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Seton Hall Researchers Publish Study on Link between Medicaid Expansion and Potential to Reduce Cardiovascular Disease Among Low-Income Individuals  

Christopher Rogers

Christopher K. Rogers, MPH, doctoral student in the PhD in Health Sciences – Health Professions Leadership program

The future of the Affordable Care Act (ACA) is still a hotly debated subject throughout the United States. One of the ACA's provisions is the expansion of health coverage to low-income families through the Medicaid program. A repeal or replacement of the ACA could mean that many low-income individuals and families would lose health coverage.

According to researchers at Seton Hall University, Medicaid expansion is an enabling factor that has the potential to reduce cardiovascular disease (CVD) among low-income individuals.

"States can close the gap in health disparities and social determinants of health – for example, low education rates, low income, unemployment, lack of transportation to medical services – by expanding Medicaid and offering a comprehensive set of preventive, population health and socioeconomic services targeting the key determinants of CVD and other outcomes," says Christopher K. Rogers, MPH, a doctoral student in the Department of Interprofessional Health Sciences and Health Administration in the University's School of Health and Medical Sciences and lead author of an article published in the peer-reviewed journal Population Health Management.

The article, titled "An Early Look at the Association between State Medicaid Expansion and Disparities in Cardiovascular Diseases: A Comprehensive Population Health Management Approach," is co-authored by Rogers' academic advisor, Professor Ning Jackie Zhang, MD, PhD, MPH.

Rogers is a student in the PhD in Health Sciences program, specializing in the Health Professions Leadership track. Currently a senior consultant with a health policy firm in the Washington, DC, area, he has been committed throughout his professional career to reducing social disparities that lead to poor health outcomes among underserved populations.

Other findings in the Rogers/Zhang study include:

  • There is a need to prevent CVD in low-income men. States that expand Medicaid can help reduce CVD rates in men by offering gender-specific services, such as collaborating with men's health clinics to offer heart disease prevention education.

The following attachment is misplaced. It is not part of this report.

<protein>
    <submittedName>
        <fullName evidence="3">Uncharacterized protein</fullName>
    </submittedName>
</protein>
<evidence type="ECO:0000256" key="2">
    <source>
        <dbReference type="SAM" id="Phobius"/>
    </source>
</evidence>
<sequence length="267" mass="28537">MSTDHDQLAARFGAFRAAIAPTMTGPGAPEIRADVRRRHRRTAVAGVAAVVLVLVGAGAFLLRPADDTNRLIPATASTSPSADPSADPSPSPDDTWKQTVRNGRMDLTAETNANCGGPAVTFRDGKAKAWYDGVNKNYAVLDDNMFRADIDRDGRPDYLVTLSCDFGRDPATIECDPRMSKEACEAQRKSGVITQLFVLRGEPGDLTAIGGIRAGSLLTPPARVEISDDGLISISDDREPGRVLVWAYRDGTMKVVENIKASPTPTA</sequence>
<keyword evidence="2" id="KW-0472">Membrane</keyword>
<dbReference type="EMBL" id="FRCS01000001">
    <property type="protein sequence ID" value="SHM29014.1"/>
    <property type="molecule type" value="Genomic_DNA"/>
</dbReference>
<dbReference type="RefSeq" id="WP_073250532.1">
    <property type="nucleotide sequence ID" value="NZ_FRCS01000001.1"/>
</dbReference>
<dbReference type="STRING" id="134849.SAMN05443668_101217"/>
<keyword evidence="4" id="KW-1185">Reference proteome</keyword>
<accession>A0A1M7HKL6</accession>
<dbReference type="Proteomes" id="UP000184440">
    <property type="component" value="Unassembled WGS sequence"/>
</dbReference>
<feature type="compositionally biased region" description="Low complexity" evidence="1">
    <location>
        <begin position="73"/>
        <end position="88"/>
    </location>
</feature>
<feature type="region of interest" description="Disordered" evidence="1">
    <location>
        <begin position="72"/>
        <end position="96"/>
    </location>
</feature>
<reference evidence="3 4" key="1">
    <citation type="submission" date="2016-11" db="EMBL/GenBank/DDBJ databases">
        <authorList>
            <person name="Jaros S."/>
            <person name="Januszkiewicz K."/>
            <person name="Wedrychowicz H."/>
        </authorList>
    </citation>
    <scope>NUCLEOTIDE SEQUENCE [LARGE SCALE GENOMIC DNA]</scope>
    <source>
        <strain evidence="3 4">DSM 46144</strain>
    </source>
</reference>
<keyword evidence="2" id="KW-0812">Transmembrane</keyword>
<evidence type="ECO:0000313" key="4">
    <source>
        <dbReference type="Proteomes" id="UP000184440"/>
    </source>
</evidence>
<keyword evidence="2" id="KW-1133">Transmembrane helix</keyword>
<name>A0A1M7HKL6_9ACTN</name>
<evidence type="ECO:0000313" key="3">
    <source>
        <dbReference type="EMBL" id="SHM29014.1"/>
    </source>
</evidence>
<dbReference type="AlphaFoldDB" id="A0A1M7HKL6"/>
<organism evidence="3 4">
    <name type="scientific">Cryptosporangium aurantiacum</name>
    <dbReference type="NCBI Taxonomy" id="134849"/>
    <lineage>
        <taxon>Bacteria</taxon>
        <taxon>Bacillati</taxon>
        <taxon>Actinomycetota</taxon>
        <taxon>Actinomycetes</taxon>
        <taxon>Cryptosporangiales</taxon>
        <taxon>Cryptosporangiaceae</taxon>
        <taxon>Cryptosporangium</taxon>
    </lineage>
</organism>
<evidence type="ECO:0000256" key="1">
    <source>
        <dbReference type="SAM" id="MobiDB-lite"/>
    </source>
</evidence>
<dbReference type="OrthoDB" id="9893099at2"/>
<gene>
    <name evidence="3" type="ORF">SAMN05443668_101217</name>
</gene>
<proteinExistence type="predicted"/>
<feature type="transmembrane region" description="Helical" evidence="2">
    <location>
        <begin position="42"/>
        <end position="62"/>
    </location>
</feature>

• States deciding to expand Medicaid could benefit from improved CVD outcomes if they offered programs that support job training, job readiness and job placement in conjunction with Medicaid.
  • There is an increasing need for Medicaid policies that support evidenced-based diabetes prevention and management interventions, and access to smoking cessation programs that lower the risk of CVD.

"The current health policy discourse and uncertain politics about the potential repeal of the Affordable Care Act has rendered the future of Medicaid expansion questionable," Rogers says. "Politicians, analysts and researchers have been advocating proposals that replace Medicaid with a block grant program, in which the expansion to Medicaid includes contributions to a health savings account and basic health coverage.

"Whatever the future direction of Medicaid turns out to be," Rogers continues, "any effort to redesign and expand Medicaid to the nation's poorest individuals must include access to a broad range of preventive and social care services."

Rogers himself grew up in a low-income urban community. "The area was plagued with a high prevalence of chronic diseases, especially heart disease," he recalls, and refers to Medicaid as "an important safety-net program" that can help to prevent chronic disease among low-income individuals. Rogers chose to pursue his doctorate at Seton Hall, which offers the state's only PhD in Health Sciences program, so that he could contribute to this ever-changing discourse.

"It was vital that I add to the body of literature examining the impact Medicaid expansion has had on heart disease prevention," Rogers says. "Our research demonstrated that low-income individuals living in Medicaid expansion states had lower odds of poor heart health compared to low-income individuals living in non-Medicaid expansion states."

Categories: Health and Medicine

For more information, please contact:

  • Lori Riley
  • (973) 313-6077
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